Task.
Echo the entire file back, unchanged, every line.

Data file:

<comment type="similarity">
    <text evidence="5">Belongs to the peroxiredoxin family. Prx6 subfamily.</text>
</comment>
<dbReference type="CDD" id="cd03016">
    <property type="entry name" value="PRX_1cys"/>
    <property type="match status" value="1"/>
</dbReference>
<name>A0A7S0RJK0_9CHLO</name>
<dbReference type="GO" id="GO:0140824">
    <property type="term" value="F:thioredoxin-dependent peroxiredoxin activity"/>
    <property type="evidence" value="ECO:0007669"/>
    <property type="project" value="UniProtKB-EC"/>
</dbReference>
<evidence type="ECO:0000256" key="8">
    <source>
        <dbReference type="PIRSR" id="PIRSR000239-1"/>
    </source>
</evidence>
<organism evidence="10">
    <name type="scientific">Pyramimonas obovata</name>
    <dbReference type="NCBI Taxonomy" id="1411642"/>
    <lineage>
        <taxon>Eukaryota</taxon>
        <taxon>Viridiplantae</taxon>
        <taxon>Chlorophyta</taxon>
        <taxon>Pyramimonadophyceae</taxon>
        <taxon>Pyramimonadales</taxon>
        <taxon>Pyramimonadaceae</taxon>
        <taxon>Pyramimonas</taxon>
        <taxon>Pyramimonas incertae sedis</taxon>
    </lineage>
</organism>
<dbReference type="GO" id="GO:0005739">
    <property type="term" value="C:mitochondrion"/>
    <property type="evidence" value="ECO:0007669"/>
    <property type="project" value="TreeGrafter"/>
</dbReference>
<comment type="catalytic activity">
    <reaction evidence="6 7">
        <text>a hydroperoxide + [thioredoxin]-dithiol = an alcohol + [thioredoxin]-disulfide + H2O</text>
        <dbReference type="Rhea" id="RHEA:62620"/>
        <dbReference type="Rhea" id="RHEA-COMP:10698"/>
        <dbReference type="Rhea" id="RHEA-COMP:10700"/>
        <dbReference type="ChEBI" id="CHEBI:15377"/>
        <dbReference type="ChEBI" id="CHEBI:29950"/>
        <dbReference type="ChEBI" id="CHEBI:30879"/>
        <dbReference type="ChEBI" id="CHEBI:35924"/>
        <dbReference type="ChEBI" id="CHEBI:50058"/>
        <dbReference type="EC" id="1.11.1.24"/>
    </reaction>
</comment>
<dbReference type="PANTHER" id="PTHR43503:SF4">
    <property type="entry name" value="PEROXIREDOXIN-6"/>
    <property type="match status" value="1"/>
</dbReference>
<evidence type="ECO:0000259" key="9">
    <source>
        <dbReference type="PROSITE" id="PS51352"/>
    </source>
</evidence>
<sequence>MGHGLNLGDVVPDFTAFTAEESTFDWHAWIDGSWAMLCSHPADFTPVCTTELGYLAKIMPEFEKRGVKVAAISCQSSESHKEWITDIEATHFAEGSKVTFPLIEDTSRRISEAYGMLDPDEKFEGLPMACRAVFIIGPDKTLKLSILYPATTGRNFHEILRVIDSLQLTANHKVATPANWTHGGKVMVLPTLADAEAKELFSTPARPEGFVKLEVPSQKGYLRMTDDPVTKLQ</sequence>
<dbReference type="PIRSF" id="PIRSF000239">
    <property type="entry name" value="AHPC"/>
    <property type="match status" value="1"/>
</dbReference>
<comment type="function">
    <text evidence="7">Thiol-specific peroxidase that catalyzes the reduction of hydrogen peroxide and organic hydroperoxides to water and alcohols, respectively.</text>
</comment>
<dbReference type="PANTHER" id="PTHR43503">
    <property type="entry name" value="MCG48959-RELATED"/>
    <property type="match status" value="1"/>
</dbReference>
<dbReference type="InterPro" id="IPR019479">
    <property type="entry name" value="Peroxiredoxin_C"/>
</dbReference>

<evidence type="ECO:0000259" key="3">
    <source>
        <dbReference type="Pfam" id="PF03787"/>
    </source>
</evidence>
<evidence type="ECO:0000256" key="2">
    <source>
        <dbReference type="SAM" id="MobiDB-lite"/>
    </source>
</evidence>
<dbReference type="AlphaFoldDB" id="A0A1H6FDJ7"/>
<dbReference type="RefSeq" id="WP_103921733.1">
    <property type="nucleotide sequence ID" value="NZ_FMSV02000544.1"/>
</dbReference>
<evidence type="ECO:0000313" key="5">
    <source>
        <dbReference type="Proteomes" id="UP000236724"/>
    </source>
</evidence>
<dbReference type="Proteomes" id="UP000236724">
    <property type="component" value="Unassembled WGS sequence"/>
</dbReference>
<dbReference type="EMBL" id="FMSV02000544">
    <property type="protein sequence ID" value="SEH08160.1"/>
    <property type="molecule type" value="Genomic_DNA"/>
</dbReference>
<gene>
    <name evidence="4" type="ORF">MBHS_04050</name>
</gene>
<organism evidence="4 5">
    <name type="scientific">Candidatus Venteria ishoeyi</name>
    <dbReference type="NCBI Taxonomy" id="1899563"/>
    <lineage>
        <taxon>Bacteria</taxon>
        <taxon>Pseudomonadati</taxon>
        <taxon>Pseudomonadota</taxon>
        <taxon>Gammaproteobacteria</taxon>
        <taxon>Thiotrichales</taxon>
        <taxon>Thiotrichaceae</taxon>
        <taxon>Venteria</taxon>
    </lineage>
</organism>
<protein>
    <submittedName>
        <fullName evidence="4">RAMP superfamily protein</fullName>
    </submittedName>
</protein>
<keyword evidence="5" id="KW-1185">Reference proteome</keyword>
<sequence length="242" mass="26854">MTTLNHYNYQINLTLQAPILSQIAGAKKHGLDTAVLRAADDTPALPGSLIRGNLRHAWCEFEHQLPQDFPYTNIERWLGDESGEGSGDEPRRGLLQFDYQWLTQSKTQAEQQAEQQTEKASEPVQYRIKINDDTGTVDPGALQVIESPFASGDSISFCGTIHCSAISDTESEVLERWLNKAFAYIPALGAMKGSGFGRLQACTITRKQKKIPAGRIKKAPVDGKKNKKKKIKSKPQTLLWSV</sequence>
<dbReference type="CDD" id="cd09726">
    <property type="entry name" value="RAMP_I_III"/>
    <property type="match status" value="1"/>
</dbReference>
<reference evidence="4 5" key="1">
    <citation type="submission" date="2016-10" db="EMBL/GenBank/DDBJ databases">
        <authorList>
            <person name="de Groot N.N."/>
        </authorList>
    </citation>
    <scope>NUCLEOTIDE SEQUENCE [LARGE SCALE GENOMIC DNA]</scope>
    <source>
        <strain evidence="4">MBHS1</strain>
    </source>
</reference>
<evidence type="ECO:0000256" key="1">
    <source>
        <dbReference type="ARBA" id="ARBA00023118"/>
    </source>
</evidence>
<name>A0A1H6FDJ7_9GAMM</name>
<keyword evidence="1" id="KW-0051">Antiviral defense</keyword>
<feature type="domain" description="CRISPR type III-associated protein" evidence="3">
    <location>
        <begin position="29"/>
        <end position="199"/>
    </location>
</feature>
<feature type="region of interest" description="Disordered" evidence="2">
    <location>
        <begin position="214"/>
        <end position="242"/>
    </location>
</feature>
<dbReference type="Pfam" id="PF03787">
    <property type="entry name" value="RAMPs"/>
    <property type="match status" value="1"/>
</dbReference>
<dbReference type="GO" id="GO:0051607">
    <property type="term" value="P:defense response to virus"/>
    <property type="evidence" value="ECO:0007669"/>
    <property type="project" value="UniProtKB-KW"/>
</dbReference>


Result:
<comment type="similarity">
    <text evidence="5">Belongs to the peroxiredoxin family. Prx6 subfamily.</text>
</comment>
<dbReference type="CDD" id="cd03016">
    <property type="entry name" value="PRX_1cys"/>
    <property type="match status" value="1"/>
</dbReference>
<name>A0A7S0RJK0_9CHLO</name>
<dbReference type="GO" id="GO:0140824">
    <property type="term" value="F:thioredoxin-dependent peroxiredoxin activity"/>
    <property type="evidence" value="ECO:0007669"/>
    <property type="project" value="UniProtKB-EC"/>
</dbReference>
<evidence type="ECO:0000256" key="8">
    <source>
        <dbReference type="PIRSR" id="PIRSR000239-1"/>
    </source>
</evidence>
<organism evidence="10">
    <name type="scientific">Pyramimonas obovata</name>
    <dbReference type="NCBI Taxonomy" id="1411642"/>
    <lineage>
        <taxon>Eukaryota</taxon>
        <taxon>Viridiplantae</taxon>
        <taxon>Chlorophyta</taxon>
        <taxon>Pyramimonadophyceae</taxon>
        <taxon>Pyramimonadales</taxon>
        <taxon>Pyramimonadaceae</taxon>
        <taxon>Pyramimonas</taxon>
        <taxon>Pyramimonas incertae sedis</taxon>
    </lineage>
</organism>
<dbReference type="GO" id="GO:0005739">
    <property type="term" value="C:mitochondrion"/>
    <property type="evidence" value="ECO:0007669"/>
    <property type="project" value="TreeGrafter"/>
</dbReference>
<comment type="catalytic activity">
    <reaction evidence="6 7">
        <text>a hydroperoxide + [thioredoxin]-dithiol = an alcohol + [thioredoxin]-disulfide + H2O</text>
        <dbReference type="Rhea" id="RHEA:62620"/>
        <dbReference type="Rhea" id="RHEA-COMP:10698"/>
        <dbReference type="Rhea" id="RHEA-COMP:10700"/>
        <dbReference type="ChEBI" id="CHEBI:15377"/>
        <dbReference type="ChEBI" id="CHEBI:29950"/>
        <dbReference type="ChEBI" id="CHEBI:30879"/>
        <dbReference type="ChEBI" id="CHEBI:35924"/>
        <dbReference type="ChEBI" id="CHEBI:50058"/>
        <dbReference type="EC" id="1.11.1.24"/>
    </reaction>
</comment>
<dbReference type="PANTHER" id="PTHR43503:SF4">
    <property type="entry name" value="PEROXIREDOXIN-6"/>
    <property type="match status" value="1"/>
</dbReference>
<evidence type="ECO:0000259" key="9">
    <source>
        <dbReference type="PROSITE" id="PS51352"/>
    </source>
</evidence>
<sequence>MGHGLNLGDVVPDFTAFTAEESTFDWHAWIDGSWAMLCSHPADFTPVCTTELGYLAKIMPEFEKRGVKVAAISCQSSESHKEWITDIEATHFAEGSKVTFPLIEDTSRRISEAYGMLDPDEKFEGLPMACRAVFIIGPDKTLKLSILYPATTGRNFHEILRVIDSLQLTANHKVATPANWTHGGKVMVLPTLADAEAKELFSTPARPEGFVKLEVPSQKGYLRMTDDPVTKLQ</sequence>
<dbReference type="PIRSF" id="PIRSF000239">
    <property type="entry name" value="AHPC"/>
    <property type="match status" value="1"/>
</dbReference>
<comment type="function">
    <text evidence="7">Thiol-specific peroxidase that catalyzes the reduction of hydrogen peroxide and organic hydroperoxides to water and alcohols, respectively.</text>
</comment>
<dbReference type="PANTHER" id="PTHR43503">
    <property type="entry name" value="MCG48959-RELATED"/>
    <property type="match status" value="1"/>
</dbReference>
<dbReference type="InterPro" id="IPR019479">
    <property type="entry name" value="Peroxiredoxin_C"/>
</dbReference>

<evidence type="ECO:0000259" key="3">
    <source>
        <dbReference type="Pfam" id="PF03787"/>
    </source>
</evidence>
<evidence type="ECO:0000256" key="2">
    <source>
        <dbReference type="SAM" id="MobiDB-lite"/>
    </source>
</evidence>
<dbReference type="AlphaFoldDB" id="A0A1H6FDJ7"/>
<dbReference type="RefSeq" id="WP_103921733.1">
    <property type="nucleotide sequence ID" value="NZ_FMSV02000544.1"/>
</dbReference>
<evidence type="ECO:0000313" key="5">
    <source>
        <dbReference type="Proteomes" id="UP000236724"/>
    </source>
</evidence>
<dbReference type="Proteomes" id="UP000236724">
    <property type="component" value="Unassembled WGS sequence"/>
</dbReference>
<dbReference type="EMBL" id="FMSV02000544">
    <property type="protein sequence ID" value="SEH08160.1"/>
    <property type="molecule type" value="Genomic_DNA"/>
</dbReference>
<gene>
    <name evidence="4" type="ORF">MBHS_04050</name>
</gene>
<organism evidence="4 5">
    <name type="scientific">Candidatus Venteria ishoeyi</name>
    <dbReference type="NCBI Taxonomy" id="1899563"/>
    <lineage>
        <taxon>Bacteria</taxon>
        <taxon>Pseudomonadati</taxon>
        <taxon>Pseudomonadota</taxon>
        <taxon>Gammaproteobacteria</taxon>
        <taxon>Thiotrichales</taxon>
        <taxon>Thiotrichaceae</taxon>
        <taxon>Venteria</taxon>
    </lineage>
</organism>
<protein>
    <submittedName>
        <fullName evidence="4">RAMP superfamily protein</fullName>
    </submittedName>
</protein>
<keyword evidence="5" id="KW-1185">Reference proteome</keyword>
<sequence length="242" mass="26854">MTTLNHYNYQINLTLQAPILSQIAGAKKHGLDTAVLRAADDTPALPGSLIRGNLRHAWCEFEHQLPQDFPYTNIERWLGDESGEGSGDEPRRGLLQFDYQWLTQSKTQAEQQAEQQTEKASEPVQYRIKINDDTGTVDPGALQVIESPFASGDSISFCGTIHCSAISDTESEVLERWLNKAFAYIPALGAMKGSGFGRLQACTITRKQKKIPAGRIKKAPVDGKKNKKKKIKSKPQTLLWSV</sequence>
<dbReference type="CDD" id="cd09726">
    <property type="entry name" value="RAMP_I_III"/>
    <property type="match status" value="1"/>
</dbReference>
<reference evidence="4 5" key="1">
    <citation type="submission" date="2016-10" db="EMBL/GenBank/DDBJ databases">
        <authorList>
            <person name="de Groot N.N."/>
        </authorList>
    </citation>
    <scope>NUCLEOTIDE SEQUENCE [LARGE SCALE GENOMIC DNA]</scope>
    <source>
        <strain evidence="4">MBHS1</strain>
    </source>
</reference>
<evidence type="ECO:0000256" key="1">
    <source>
        <dbReference type="ARBA" id="ARBA00023118"/>
    </source>
</evidence>
<name>A0A1H6FDJ7_9GAMM</name>
<keyword evidence="1" id="KW-0051">Antiviral defense</keyword>
<feature type="domain" description="CRISPR type III-associated protein" evidence="3">
    <location>
        <begin position="29"/>
        <end position="199"/>
    </location>
</feature>
<feature type="region of interest" description="Disordered" evidence="2">
    <location>
        <begin position="214"/>
        <end position="242"/>
    </location>
</feature>
<dbReference type="Pfam" id="PF03787">
    <property type="entry name" value="RAMPs"/>
    <property type="match status" value="1"/>
</dbReference>
<dbReference type="GO" id="GO:0051607">
    <property type="term" value="P:defense response to virus"/>
    <property type="evidence" value="ECO:0007669"/>
    <property type="project" value="UniProtKB-KW"/>
</dbReference>